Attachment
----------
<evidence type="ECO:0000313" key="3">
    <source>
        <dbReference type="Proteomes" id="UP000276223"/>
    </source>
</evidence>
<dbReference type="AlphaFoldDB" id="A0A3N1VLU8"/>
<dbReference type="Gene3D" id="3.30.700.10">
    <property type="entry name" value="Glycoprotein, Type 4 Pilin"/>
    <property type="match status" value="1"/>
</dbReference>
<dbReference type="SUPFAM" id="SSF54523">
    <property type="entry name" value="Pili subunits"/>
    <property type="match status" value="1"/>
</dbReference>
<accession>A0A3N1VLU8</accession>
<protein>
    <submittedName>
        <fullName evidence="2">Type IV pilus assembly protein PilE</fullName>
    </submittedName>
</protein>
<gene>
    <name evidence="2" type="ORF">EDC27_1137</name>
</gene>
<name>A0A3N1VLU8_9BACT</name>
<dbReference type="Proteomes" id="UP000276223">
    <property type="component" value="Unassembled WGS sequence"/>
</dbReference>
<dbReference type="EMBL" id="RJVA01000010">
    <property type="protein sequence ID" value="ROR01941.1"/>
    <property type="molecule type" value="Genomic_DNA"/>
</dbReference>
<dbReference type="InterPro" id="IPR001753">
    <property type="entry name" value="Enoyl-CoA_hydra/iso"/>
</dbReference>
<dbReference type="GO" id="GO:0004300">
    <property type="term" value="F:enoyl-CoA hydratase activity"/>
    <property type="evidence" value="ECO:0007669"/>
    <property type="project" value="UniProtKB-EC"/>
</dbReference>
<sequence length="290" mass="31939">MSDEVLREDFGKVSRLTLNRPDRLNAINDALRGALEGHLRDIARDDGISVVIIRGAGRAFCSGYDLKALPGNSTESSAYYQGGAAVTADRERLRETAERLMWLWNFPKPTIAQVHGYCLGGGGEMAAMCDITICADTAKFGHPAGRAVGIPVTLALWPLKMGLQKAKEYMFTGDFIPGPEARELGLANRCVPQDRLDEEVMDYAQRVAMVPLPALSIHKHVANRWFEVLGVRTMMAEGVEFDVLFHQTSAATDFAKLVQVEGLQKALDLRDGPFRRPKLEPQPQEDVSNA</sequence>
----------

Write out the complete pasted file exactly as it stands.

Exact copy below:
<evidence type="ECO:0000313" key="3">
    <source>
        <dbReference type="Proteomes" id="UP000276223"/>
    </source>
</evidence>
<dbReference type="AlphaFoldDB" id="A0A3N1VLU8"/>
<dbReference type="Gene3D" id="3.30.700.10">
    <property type="entry name" value="Glycoprotein, Type 4 Pilin"/>
    <property type="match status" value="1"/>
</dbReference>
<dbReference type="SUPFAM" id="SSF54523">
    <property type="entry name" value="Pili subunits"/>
    <property type="match status" value="1"/>
</dbReference>
<accession>A0A3N1VLU8</accession>
<protein>
    <submittedName>
        <fullName evidence="2">Type IV pilus assembly protein PilE</fullName>
    </submittedName>
</protein>
<gene>
    <name evidence="2" type="ORF">EDC27_1137</name>
</gene>
<name>A0A3N1VLU8_9BACT</name>
<dbReference type="Proteomes" id="UP000276223">
    <property type="component" value="Unassembled WGS sequence"/>
</dbReference>
<dbReference type="EMBL" id="RJVA01000010">
    <property type="protein sequence ID" value="ROR01941.1"/>
    <property type="molecule type" value="Genomic_DNA"/>
</dbReference>
<dbReference type="InterPro" id="IPR001753">
    <property type="entry name" value="Enoyl-CoA_hydra/iso"/>
</dbReference>
<dbReference type="GO" id="GO:0004300">
    <property type="term" value="F:enoyl-CoA hydratase activity"/>
    <property type="evidence" value="ECO:0007669"/>
    <property type="project" value="UniProtKB-EC"/>
</dbReference>
<sequence length="290" mass="31939">MSDEVLREDFGKVSRLTLNRPDRLNAINDALRGALEGHLRDIARDDGISVVIIRGAGRAFCSGYDLKALPGNSTESSAYYQGGAAVTADRERLRETAERLMWLWNFPKPTIAQVHGYCLGGGGEMAAMCDITICADTAKFGHPAGRAVGIPVTLALWPLKMGLQKAKEYMFTGDFIPGPEARELGLANRCVPQDRLDEEVMDYAQRVAMVPLPALSIHKHVANRWFEVLGVRTMMAEGVEFDVLFHQTSAATDFAKLVQVEGLQKALDLRDGPFRRPKLEPQPQEDVSNA</sequence>